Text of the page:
Claiming travel expenses – whether public transport or using your own car (mileage or apportioned costs) – can be confusing. HMRC have been moving the goal posts over recent years, and established norms no longer apply.
If someone has an entirely peripatetic working life and their business is run from home, then there are no restrictions on deducting business journeys and related costs against tax – these costs could be:
- motoring – on actual costs or mileage
- public transport
- accommodation for overnight stays
- subsistence / meals
By contrast if a self employed person has one or more regular places of work other than home then HMRC deem the travel is “regular and predictable” and it becomes home to work travel and hence not eligible for deduction.
In 2013 HMRC took this stance unexpectedly with the Samadain case and won in the courts. This threw the issue of travel for the Self Employed up in the air, changing what the understanding of the tax rules for travel had been. Many people regard it as a bad ruling, but for now at least, its law. Briefly:
- The Samadain case concerned a doctor travelling from an office at home to private hospitals; the private hospitals were considered “places of business”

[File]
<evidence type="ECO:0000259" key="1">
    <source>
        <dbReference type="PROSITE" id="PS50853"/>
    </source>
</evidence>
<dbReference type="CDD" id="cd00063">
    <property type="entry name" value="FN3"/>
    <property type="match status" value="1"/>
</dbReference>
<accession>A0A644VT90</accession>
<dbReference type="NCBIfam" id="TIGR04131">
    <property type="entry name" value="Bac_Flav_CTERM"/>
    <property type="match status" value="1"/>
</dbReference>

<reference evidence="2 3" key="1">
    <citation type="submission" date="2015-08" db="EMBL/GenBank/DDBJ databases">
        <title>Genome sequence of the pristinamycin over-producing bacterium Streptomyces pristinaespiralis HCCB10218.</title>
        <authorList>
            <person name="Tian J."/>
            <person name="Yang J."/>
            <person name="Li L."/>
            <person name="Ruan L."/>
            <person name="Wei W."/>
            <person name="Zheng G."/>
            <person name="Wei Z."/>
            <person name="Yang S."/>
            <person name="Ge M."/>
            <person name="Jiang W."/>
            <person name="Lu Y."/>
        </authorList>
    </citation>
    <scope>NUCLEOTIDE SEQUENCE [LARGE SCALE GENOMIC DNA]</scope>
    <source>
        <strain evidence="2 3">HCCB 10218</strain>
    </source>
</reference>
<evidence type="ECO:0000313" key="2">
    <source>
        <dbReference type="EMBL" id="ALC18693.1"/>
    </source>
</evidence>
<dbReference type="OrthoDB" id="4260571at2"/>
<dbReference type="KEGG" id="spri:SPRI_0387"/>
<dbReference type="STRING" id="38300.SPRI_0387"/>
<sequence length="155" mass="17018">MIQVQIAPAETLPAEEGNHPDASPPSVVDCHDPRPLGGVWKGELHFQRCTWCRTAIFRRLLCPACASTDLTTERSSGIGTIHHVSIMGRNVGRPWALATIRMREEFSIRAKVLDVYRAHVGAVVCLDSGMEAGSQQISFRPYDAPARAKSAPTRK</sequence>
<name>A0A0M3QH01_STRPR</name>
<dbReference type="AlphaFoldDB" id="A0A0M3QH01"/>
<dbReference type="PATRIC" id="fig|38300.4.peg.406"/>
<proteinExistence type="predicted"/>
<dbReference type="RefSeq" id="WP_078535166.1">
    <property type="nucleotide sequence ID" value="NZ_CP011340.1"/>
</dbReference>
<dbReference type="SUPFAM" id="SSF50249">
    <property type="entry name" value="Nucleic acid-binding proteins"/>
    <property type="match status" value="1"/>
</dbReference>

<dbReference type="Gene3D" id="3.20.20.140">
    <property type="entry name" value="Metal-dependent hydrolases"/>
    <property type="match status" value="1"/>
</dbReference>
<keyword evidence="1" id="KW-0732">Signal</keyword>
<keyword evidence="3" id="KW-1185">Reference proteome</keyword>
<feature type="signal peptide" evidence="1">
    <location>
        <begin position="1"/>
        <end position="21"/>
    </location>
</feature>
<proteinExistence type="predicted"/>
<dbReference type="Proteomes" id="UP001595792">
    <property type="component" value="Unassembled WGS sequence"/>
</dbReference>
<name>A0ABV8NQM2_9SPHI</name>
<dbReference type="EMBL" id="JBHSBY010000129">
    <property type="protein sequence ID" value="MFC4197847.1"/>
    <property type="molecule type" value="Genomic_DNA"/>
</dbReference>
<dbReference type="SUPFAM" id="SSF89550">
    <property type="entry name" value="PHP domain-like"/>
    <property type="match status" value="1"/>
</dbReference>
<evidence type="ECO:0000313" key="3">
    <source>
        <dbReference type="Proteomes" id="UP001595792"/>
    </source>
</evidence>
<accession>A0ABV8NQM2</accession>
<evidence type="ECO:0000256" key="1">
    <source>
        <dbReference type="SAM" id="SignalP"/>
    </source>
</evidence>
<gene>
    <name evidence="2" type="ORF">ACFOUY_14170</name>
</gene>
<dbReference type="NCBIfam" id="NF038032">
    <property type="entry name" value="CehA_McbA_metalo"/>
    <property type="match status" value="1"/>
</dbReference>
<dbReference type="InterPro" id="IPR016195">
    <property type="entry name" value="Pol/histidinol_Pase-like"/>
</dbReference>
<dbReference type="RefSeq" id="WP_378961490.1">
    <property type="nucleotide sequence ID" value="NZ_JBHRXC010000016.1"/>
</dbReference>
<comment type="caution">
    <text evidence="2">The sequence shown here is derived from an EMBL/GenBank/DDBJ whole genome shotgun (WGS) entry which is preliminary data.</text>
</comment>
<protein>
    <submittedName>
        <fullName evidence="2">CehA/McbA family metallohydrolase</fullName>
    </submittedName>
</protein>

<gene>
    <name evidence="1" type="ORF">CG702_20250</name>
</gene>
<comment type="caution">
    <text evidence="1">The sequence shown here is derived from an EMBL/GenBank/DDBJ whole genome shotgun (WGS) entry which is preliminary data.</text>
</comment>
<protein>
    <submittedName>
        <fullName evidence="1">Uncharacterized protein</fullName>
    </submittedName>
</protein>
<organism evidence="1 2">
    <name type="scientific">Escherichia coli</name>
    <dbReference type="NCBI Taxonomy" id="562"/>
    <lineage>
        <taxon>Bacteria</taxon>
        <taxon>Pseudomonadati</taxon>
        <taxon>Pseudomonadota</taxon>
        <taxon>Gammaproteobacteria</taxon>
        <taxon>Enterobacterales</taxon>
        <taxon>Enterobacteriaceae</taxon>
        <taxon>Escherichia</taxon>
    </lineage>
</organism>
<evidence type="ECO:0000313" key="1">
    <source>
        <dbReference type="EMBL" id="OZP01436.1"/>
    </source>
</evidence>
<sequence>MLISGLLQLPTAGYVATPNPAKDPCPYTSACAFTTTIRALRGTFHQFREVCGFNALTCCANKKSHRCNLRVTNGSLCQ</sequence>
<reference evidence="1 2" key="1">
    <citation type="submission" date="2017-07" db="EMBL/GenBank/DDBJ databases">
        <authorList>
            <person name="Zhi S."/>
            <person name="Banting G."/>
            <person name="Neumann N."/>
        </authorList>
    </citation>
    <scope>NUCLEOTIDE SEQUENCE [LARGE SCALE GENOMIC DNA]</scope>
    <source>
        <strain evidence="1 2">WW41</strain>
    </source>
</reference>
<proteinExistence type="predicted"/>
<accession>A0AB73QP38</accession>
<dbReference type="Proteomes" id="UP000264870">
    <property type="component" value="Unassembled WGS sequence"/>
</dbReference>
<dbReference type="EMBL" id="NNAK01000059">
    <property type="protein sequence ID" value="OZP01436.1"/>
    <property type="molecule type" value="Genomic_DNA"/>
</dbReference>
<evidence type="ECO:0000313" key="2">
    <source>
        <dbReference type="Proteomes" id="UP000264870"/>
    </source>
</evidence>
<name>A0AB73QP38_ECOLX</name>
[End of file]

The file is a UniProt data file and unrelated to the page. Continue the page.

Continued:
- It was also ruled he had a “place of business” at his home
- It was held that the travel from home to the private hospitals had duality of purpose – thats to say it was home to work travel as well as travel between places of business (as his home was both a home and a place of business)
- On the principle in Mallalieu v Drummond (a case ostensibly about clothing, but also about disallowing expenses with duality of purpose – those not “wholly and exclusively” for business), these expenses were therefore disallowed
- “Travel expenses for journeys between home (even where the home is used as place of business) and places of business are treated as non deductible” (quote from tribunal)
The tribunal did re-affirm that expenses are allowable for itinerant working. They also said “The ‘wholly and exclusively’ test is to be applied pragmatically and with regard to practical reality”.
The tribunal report can be read as well https://assets.publishing.service.gov.uk/media/5765465ae5274a0da9000064/Dr_Samad_Samadian_v_HMRC.pdf
The law as it stands then, with Samadain being the latest precedent, requires a pragmatic view of reality
- are journeys “regular and predictable”
- does the work you carry out at one particular place make it a “place of business”
Broadly the more time you spend at a place, and the less different places you attend, then the more likely that these places are “places of business” and the journeys “regular and predictable”
This does create practical issues as most people’s circumstances will be a blend of the extremes above – some regularity, but also an itinerant aspect.
It an element of judgement as to what expenses are claimable . Some may distinguish their circumstances from Samadain and then claim everything, others be more cautious – both strategies have advantages and disadvantages.
Anyway, your judgement here will determine expenses you can claim.